In a 3 January tweet, Israel’s Permanent Representative to the UN Gilad Erdan said that the visit does not “deviate from the status quo”, which Israel has maintained “for many years, even though it discriminates against Jews [and] Christians who can only visit, not pray”, points he may stress again tomorrow.
Several international interlocutors issued statements following Ben-Gvir’s visit to the Haram al-Sharif/Temple Mount site. On 3 January, Deputy Spokesperson for the Secretary-General Farhan Haq said that the Secretary-General called on “all to refrain from steps that could escalate tensions in and around the Holy Sites”. The UAE “strongly condemned the storming of Al-Aqsa Mosque courtyard by an Israeli minister under the protection of Israeli forces” and stressed the need to provide “full protection for Al-Aqsa Mosque and halt serious and provocative violations taking place there”. According to media reports, Netanyahu postponed a trip to the UAE, which was scheduled for next week, shortly after the UAE’s condemnation of Ben-Gvir’s visit.
During a 3 January press briefing, US Department of State Spokesperson Ned Price expressed concern at the visit and said that it “has the potential to exacerbate tensions and to provoke violence”. Price also took note of the fact that Netanyahu’s governing platform calls for the preservation of the historic status quo at the holy sites and said that the US expects him “to follow through on that commitment”. In a 3 January tweet, EU Special Representative for the Middle East Peace Process Sven Koopmans said that the status quo at the holy sites and their custodianship by the King of Jordan “are essential to regional peace”.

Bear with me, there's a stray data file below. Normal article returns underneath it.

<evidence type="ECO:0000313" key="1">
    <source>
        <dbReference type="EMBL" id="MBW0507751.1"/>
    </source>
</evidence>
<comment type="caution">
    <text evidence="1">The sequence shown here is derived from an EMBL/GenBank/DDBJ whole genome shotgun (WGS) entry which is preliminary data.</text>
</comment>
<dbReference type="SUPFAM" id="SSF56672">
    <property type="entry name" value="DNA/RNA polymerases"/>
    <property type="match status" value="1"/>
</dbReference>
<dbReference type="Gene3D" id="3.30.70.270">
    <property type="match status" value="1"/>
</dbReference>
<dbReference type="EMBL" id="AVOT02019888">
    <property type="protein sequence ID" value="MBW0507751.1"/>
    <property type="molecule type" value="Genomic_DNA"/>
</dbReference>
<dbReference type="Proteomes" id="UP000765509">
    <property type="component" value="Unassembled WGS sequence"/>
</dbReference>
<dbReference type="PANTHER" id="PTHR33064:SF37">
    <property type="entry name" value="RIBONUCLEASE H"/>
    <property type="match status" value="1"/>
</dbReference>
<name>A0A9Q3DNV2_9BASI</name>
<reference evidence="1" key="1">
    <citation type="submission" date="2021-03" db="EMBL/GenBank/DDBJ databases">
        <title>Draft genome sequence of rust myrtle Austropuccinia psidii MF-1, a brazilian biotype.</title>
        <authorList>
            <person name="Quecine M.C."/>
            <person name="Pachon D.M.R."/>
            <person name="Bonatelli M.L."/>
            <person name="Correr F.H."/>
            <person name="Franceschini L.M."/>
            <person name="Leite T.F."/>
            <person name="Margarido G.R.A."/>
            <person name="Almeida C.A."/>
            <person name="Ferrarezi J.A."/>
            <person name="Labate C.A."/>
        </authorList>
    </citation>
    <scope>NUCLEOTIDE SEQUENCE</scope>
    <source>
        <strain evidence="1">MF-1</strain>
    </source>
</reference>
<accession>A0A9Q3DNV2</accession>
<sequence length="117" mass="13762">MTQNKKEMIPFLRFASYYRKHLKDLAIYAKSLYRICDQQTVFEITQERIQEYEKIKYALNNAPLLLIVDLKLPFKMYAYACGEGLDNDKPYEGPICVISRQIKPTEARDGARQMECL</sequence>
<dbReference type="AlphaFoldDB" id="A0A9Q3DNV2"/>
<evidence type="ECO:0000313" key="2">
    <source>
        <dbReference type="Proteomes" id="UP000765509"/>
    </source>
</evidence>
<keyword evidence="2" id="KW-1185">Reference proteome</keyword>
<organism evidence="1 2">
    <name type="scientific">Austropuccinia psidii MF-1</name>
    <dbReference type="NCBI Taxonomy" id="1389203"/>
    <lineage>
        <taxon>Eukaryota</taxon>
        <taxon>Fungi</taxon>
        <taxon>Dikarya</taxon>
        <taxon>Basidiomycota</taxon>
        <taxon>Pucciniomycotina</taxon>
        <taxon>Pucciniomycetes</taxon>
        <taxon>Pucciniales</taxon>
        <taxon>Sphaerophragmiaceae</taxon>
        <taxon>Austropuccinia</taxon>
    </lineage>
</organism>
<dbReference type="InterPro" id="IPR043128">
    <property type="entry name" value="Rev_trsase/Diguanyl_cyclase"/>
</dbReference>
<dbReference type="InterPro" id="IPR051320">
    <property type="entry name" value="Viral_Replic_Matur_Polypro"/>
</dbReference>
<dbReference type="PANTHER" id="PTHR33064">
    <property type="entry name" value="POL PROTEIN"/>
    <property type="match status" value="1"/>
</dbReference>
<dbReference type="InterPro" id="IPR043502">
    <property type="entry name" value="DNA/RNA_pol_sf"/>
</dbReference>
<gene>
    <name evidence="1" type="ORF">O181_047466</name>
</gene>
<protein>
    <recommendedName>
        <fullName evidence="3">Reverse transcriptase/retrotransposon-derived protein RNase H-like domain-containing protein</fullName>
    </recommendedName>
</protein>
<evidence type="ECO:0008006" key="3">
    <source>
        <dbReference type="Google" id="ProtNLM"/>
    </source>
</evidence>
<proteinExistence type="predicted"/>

At tomorrow’s meeting, Council members may reiterate similar messages and may also underscore the importance of avoiding all acts of violence, provocation, incitement, and inflammatory rhetoric. Some might also condemn the 4 January rocket launch from Gaza towards Israel, which fell inside the Gaza Strip. While responsibility for the launch has not been claimed, ahead of Ben-Gvir’s visit to the Haram al-Sharif/Temple Mount site Hamas had reportedly stated that any such visit would constitute a “red line”.
Tomorrow, participants are likely to stress the importance of re-establishing a political horizon for the peaceful resolution of the conflict and express support for the two-state solution. Some may call on the new Israeli government to avoid any steps that would undermine the two-state solution’s viability.